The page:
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It’s funny though, as soon as my fingertips started flicking through the racks, especially the plastic-wrapped albums, it was like the fingers remembered this exercise from many years of browsing and I felt a curious satisfaction, half memories of browsing through old albums with pals in Glasgow or Edinburgh of a weekend in our late teens and 20s. An enjoyable way to spend some time; raking through boxes of second hand comics has a similarly satisfying feeling. And I think the fact you can come away with some purchases but only spend a small amount is kind of nice, especially with things so tight – the feeling of having bought something cool but not having made a hole in the wallet to do it. I think I came away with second hand White Stripes album and a jazz one by Courtney Pine, plus a DVD of The Goonies for the princely sum of about 7 quid. Then we wandered over the road to Sandy Bell’s for a few pints and listen to some live folk music.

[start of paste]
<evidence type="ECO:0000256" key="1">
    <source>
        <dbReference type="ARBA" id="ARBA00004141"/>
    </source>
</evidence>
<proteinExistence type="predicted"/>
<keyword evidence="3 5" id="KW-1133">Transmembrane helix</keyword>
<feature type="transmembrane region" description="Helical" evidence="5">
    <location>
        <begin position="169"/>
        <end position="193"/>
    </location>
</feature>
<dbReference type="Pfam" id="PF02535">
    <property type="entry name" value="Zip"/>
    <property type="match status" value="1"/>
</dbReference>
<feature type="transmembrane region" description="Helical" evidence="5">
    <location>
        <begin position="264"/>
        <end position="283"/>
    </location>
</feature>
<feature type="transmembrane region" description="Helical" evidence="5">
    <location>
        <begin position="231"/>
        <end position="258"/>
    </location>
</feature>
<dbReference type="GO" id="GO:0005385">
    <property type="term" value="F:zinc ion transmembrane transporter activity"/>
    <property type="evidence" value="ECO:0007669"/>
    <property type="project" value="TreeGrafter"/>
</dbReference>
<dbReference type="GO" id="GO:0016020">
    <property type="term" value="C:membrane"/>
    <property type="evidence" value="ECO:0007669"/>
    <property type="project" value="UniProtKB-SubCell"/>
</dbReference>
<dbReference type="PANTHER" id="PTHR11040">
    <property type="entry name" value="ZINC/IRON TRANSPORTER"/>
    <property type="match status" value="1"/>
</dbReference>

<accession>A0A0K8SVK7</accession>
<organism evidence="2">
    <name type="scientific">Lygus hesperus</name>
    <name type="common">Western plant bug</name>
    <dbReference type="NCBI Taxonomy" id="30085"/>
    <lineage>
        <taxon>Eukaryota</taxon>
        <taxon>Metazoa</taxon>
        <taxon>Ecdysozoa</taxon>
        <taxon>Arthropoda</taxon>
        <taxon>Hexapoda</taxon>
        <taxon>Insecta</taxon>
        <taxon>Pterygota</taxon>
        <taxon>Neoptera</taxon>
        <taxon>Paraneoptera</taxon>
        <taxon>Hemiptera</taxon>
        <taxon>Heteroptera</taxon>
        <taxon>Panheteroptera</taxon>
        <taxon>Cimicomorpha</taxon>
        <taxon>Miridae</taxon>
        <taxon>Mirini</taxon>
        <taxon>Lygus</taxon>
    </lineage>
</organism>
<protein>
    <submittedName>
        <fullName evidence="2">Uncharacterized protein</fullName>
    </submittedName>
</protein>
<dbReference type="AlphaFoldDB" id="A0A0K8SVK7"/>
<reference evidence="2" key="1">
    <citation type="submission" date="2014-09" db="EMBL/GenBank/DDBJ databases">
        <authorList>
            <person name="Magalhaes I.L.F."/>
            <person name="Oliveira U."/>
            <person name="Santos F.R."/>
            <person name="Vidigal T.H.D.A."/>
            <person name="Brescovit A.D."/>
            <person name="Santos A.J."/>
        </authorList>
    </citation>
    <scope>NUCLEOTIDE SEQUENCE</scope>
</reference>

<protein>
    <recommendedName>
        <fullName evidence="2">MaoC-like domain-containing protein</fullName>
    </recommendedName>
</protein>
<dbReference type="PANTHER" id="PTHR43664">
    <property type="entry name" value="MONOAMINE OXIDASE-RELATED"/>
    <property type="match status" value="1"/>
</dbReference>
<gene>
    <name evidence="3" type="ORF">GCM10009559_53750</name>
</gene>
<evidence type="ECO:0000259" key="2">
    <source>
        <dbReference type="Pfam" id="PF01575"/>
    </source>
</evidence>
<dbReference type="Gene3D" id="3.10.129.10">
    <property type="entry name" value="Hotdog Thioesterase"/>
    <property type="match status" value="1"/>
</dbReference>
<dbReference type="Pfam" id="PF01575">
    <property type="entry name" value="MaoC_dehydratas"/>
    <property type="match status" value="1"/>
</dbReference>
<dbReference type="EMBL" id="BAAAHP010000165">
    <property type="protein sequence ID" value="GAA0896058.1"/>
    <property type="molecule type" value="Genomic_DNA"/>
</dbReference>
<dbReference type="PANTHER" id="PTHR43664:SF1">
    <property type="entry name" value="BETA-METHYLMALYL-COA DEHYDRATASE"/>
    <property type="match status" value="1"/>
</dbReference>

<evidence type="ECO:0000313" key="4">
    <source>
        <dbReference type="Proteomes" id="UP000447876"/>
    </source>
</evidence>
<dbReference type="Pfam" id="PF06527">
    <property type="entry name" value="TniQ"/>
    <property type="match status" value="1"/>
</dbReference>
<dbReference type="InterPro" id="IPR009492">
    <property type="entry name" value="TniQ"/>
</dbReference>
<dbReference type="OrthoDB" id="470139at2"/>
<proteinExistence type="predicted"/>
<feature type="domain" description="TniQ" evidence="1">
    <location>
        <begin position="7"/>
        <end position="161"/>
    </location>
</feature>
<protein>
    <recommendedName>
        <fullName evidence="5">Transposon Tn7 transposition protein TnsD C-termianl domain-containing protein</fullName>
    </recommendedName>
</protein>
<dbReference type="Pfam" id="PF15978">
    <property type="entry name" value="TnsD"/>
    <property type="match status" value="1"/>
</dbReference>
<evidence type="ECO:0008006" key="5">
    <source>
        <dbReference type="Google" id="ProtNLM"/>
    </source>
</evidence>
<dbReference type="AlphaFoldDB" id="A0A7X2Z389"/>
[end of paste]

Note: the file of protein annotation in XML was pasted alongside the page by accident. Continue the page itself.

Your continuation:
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Fuck me, Ray Bradbury

Love this very rude but very funny (and very NSFW) pop video by Rachel Bloom paying rather sexy homage to the great Ray Bradbury and a bit of book humping. Very naughty, but then what do you expect from a song by a huge-chested singer with a title like “Fuck Me, Ray Bradbury”? Some good use of Ray’s book titles in the lyrics, bet he never expected them to be used in quite this manner, although I daresay the late Philip Jose Farmer would have loved someone to do this with his books. (via Christopher Cooksey on Facebook):